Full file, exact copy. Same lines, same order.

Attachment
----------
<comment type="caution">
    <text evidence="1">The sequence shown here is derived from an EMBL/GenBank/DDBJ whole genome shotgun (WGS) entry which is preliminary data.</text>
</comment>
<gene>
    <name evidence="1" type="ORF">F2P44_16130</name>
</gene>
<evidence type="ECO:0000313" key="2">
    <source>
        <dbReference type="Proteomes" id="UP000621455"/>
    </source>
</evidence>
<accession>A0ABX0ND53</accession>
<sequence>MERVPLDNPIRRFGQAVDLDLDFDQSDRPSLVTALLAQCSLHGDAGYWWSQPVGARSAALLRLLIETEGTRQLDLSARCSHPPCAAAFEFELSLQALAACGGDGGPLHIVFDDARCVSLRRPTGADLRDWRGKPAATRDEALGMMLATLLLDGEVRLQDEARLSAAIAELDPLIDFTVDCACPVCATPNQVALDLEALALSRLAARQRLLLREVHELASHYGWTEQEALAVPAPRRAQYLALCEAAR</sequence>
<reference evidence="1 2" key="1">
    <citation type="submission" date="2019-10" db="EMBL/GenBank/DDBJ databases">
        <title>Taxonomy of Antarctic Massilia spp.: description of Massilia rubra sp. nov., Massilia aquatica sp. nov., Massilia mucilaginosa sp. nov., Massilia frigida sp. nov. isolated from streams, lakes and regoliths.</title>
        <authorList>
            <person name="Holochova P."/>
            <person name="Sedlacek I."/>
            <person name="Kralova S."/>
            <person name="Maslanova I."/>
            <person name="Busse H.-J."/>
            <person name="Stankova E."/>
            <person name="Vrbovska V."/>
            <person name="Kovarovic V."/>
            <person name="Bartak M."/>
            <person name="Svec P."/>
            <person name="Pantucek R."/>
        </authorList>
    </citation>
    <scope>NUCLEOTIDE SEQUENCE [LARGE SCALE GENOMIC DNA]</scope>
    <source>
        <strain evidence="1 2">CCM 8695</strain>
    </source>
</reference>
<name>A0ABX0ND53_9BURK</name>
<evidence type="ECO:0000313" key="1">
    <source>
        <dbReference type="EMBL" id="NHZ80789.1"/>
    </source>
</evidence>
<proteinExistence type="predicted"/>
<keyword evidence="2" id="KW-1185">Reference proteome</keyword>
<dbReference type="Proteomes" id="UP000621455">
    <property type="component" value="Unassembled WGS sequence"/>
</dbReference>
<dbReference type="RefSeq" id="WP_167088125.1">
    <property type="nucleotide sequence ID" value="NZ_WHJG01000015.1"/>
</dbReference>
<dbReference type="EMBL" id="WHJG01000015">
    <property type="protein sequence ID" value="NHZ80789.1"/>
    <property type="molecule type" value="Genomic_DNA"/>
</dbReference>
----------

<comment type="caution">
    <text evidence="1">The sequence shown here is derived from an EMBL/GenBank/DDBJ whole genome shotgun (WGS) entry which is preliminary data.</text>
</comment>
<gene>
    <name evidence="1" type="ORF">F2P44_16130</name>
</gene>
<evidence type="ECO:0000313" key="2">
    <source>
        <dbReference type="Proteomes" id="UP000621455"/>
    </source>
</evidence>
<accession>A0ABX0ND53</accession>
<sequence>MERVPLDNPIRRFGQAVDLDLDFDQSDRPSLVTALLAQCSLHGDAGYWWSQPVGARSAALLRLLIETEGTRQLDLSARCSHPPCAAAFEFELSLQALAACGGDGGPLHIVFDDARCVSLRRPTGADLRDWRGKPAATRDEALGMMLATLLLDGEVRLQDEARLSAAIAELDPLIDFTVDCACPVCATPNQVALDLEALALSRLAARQRLLLREVHELASHYGWTEQEALAVPAPRRAQYLALCEAAR</sequence>
<reference evidence="1 2" key="1">
    <citation type="submission" date="2019-10" db="EMBL/GenBank/DDBJ databases">
        <title>Taxonomy of Antarctic Massilia spp.: description of Massilia rubra sp. nov., Massilia aquatica sp. nov., Massilia mucilaginosa sp. nov., Massilia frigida sp. nov. isolated from streams, lakes and regoliths.</title>
        <authorList>
            <person name="Holochova P."/>
            <person name="Sedlacek I."/>
            <person name="Kralova S."/>
            <person name="Maslanova I."/>
            <person name="Busse H.-J."/>
            <person name="Stankova E."/>
            <person name="Vrbovska V."/>
            <person name="Kovarovic V."/>
            <person name="Bartak M."/>
            <person name="Svec P."/>
            <person name="Pantucek R."/>
        </authorList>
    </citation>
    <scope>NUCLEOTIDE SEQUENCE [LARGE SCALE GENOMIC DNA]</scope>
    <source>
        <strain evidence="1 2">CCM 8695</strain>
    </source>
</reference>
<name>A0ABX0ND53_9BURK</name>
<evidence type="ECO:0000313" key="1">
    <source>
        <dbReference type="EMBL" id="NHZ80789.1"/>
    </source>
</evidence>
<proteinExistence type="predicted"/>
<keyword evidence="2" id="KW-1185">Reference proteome</keyword>
<dbReference type="Proteomes" id="UP000621455">
    <property type="component" value="Unassembled WGS sequence"/>
</dbReference>
<dbReference type="RefSeq" id="WP_167088125.1">
    <property type="nucleotide sequence ID" value="NZ_WHJG01000015.1"/>
</dbReference>
<dbReference type="EMBL" id="WHJG01000015">
    <property type="protein sequence ID" value="NHZ80789.1"/>
    <property type="molecule type" value="Genomic_DNA"/>
</dbReference>